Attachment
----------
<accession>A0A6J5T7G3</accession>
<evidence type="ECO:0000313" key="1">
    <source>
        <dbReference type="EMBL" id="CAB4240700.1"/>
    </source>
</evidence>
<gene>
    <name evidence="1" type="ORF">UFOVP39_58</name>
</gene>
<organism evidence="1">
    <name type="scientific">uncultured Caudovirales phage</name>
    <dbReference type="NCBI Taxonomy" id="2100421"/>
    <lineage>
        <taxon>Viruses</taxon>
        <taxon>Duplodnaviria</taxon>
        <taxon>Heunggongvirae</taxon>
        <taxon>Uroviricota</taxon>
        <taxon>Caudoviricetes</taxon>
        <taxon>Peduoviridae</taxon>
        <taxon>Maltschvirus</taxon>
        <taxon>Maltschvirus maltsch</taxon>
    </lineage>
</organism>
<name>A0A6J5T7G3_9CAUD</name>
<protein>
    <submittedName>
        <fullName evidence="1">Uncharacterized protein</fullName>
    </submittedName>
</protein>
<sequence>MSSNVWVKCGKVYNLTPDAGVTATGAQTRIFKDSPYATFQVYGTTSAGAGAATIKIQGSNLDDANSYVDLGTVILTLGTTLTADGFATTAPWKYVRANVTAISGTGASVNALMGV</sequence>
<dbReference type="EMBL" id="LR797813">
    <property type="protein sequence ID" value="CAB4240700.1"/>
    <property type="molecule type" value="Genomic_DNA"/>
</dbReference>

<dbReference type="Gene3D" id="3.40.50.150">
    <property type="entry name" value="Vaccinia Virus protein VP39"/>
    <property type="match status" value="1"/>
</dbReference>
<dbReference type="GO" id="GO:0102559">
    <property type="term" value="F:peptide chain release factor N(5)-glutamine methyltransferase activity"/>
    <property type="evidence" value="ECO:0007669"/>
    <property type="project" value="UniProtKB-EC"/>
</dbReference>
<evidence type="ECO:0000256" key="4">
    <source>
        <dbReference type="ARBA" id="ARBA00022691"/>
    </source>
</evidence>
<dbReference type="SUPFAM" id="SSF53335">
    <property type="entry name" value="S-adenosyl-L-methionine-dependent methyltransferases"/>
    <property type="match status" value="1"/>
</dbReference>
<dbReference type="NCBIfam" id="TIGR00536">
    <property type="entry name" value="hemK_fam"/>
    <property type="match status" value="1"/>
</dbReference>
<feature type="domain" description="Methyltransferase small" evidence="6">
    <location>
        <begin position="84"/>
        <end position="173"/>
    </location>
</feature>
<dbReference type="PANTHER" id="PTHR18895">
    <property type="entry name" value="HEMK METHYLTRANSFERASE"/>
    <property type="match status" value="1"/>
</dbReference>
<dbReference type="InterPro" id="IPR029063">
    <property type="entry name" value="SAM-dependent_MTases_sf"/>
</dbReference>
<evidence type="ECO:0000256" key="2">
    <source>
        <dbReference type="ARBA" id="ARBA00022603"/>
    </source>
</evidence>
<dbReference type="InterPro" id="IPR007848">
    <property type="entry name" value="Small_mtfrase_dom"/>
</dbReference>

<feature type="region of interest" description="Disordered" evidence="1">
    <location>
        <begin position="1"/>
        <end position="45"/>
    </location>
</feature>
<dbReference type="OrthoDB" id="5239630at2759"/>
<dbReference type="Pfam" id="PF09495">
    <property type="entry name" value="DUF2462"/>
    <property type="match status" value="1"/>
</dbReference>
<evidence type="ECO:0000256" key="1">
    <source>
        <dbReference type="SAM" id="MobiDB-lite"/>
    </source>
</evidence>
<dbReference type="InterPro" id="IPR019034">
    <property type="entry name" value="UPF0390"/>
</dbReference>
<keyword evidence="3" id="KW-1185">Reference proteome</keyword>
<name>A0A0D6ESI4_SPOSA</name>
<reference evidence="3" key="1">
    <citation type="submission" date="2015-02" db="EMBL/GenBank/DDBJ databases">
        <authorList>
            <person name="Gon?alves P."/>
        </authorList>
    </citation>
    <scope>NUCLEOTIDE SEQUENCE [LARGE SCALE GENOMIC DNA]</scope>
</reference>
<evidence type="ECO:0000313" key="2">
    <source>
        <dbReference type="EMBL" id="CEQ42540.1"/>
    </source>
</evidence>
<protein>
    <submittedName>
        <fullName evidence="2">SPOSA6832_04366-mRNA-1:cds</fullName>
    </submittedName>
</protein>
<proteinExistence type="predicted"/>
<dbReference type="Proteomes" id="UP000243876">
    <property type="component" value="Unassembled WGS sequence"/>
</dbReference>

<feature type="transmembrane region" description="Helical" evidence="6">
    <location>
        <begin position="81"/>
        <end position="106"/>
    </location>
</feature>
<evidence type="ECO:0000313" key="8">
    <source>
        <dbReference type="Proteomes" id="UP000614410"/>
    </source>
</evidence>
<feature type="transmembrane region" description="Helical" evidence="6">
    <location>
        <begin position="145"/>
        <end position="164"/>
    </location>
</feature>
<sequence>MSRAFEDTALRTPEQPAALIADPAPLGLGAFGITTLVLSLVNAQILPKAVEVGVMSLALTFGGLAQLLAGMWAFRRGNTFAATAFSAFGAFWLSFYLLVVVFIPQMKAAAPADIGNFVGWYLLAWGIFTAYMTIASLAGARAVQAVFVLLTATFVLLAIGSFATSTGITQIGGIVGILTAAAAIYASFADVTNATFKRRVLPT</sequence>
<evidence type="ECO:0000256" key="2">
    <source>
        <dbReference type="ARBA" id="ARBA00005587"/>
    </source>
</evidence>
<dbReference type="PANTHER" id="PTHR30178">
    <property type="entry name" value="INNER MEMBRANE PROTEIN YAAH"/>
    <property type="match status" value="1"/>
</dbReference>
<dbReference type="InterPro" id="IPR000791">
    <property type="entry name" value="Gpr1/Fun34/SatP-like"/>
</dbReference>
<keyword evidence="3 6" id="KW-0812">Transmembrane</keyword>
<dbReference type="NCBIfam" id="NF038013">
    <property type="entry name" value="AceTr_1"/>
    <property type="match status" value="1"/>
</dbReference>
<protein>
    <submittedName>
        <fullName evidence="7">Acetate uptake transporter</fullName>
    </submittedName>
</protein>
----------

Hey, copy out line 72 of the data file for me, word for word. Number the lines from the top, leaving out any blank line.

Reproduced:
        <dbReference type="ARBA" id="ARBA00022603"/>